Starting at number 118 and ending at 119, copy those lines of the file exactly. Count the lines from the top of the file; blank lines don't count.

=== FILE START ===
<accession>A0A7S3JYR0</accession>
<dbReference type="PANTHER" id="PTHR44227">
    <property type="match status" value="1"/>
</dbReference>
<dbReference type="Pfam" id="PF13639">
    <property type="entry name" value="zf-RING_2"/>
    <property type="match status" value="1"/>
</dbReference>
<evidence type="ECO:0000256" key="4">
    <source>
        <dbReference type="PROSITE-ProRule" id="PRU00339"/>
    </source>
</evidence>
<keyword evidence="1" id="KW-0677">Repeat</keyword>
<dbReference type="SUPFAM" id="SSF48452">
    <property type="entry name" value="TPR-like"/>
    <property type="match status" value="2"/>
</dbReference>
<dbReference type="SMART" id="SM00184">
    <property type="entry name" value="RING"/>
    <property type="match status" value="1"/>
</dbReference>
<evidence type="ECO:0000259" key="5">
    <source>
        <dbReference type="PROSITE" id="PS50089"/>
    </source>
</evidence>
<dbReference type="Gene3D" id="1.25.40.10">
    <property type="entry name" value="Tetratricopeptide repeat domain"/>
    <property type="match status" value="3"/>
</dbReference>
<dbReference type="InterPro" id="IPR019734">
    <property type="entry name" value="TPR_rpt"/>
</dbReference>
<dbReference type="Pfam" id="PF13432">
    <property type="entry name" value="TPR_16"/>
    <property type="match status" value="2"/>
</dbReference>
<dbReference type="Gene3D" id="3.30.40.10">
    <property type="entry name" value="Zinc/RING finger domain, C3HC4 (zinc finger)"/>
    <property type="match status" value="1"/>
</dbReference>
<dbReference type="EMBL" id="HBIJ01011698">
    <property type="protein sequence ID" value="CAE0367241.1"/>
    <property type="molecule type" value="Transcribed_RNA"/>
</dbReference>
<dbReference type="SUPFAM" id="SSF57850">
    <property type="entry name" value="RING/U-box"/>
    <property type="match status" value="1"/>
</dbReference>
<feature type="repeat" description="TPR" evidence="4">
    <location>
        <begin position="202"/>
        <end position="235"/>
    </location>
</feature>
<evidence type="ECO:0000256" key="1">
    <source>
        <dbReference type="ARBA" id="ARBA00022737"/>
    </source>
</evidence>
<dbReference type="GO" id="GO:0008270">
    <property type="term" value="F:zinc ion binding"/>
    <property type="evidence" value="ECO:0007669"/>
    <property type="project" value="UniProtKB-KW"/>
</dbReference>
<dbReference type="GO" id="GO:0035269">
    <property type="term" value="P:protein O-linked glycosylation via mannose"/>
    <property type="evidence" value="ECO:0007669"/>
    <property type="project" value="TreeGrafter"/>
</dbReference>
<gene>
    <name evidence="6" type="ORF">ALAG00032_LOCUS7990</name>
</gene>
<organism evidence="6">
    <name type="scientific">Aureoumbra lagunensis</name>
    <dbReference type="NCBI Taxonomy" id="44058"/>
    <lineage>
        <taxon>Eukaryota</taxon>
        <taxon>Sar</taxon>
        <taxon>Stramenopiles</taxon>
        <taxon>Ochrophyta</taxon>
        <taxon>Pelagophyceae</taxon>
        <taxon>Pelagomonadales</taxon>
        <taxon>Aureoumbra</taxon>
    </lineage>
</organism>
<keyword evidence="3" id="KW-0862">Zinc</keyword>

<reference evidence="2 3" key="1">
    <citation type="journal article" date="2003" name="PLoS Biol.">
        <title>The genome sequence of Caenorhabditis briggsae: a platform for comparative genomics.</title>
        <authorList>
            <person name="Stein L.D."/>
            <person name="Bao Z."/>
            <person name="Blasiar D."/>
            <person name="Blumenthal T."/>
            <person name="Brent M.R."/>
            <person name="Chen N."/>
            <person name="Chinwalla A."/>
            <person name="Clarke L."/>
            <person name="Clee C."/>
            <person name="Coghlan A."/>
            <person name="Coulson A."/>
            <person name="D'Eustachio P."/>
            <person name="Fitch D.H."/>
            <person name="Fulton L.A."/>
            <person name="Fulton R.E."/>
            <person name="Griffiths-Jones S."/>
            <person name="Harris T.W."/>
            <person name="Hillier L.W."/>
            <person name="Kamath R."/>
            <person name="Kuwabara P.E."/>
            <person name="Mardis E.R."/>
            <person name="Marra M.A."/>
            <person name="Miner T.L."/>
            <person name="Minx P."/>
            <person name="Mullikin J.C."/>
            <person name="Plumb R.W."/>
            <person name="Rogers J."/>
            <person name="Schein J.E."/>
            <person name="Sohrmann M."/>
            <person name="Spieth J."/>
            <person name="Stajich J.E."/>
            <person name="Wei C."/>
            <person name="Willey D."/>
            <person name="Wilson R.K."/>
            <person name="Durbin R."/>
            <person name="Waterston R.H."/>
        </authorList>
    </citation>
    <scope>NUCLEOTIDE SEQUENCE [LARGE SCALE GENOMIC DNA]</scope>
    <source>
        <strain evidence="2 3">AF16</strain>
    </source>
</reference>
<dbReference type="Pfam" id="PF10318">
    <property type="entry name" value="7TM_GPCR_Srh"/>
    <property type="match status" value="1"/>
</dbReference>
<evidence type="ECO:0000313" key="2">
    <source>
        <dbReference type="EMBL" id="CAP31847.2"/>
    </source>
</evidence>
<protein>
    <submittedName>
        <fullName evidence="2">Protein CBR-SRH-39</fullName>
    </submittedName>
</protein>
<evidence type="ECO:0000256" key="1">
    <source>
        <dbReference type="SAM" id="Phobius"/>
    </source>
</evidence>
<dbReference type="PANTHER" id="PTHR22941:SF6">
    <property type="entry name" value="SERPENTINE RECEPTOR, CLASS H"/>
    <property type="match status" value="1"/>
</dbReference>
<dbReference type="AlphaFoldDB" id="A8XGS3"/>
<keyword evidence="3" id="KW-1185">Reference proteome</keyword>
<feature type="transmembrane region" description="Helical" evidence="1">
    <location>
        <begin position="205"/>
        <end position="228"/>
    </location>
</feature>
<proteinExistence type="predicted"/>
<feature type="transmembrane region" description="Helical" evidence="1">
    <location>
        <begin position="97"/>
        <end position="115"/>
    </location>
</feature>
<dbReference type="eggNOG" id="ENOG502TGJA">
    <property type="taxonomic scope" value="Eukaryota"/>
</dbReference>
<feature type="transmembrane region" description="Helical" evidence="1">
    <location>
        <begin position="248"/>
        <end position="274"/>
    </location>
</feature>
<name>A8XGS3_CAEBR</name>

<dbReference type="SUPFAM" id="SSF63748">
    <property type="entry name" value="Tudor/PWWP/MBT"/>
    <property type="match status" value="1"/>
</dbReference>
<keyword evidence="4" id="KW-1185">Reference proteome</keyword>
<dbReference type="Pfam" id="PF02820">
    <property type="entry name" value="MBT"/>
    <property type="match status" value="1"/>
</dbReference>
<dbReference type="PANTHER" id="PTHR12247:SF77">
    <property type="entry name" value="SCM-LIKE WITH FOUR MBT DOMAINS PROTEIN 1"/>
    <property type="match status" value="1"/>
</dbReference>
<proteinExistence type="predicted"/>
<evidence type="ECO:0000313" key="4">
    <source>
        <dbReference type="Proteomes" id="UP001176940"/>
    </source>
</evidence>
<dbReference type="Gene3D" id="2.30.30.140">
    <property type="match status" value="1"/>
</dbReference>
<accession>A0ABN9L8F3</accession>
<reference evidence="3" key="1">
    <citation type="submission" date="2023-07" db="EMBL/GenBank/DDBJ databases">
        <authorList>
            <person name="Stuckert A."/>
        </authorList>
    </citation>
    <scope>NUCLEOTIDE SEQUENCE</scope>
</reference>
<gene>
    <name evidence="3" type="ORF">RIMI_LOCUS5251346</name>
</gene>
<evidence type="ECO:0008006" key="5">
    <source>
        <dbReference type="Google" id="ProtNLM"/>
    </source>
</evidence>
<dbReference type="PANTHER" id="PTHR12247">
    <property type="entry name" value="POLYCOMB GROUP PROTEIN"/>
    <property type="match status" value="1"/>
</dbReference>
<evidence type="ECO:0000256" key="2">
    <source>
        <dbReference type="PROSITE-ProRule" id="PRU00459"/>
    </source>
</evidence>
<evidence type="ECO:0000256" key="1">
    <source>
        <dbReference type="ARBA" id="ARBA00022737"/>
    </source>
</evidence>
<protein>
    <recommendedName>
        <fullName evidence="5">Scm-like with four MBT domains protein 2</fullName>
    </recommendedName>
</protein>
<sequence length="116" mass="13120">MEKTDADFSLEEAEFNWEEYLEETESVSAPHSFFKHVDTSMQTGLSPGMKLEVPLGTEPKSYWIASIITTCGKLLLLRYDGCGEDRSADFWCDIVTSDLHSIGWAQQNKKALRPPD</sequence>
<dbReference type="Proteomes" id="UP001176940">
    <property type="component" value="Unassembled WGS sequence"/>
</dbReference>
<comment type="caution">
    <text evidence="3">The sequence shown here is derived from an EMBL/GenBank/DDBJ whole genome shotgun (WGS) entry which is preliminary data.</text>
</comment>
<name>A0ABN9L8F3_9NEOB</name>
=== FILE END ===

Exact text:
            <person name="Plumb R.W."/>
            <person name="Rogers J."/>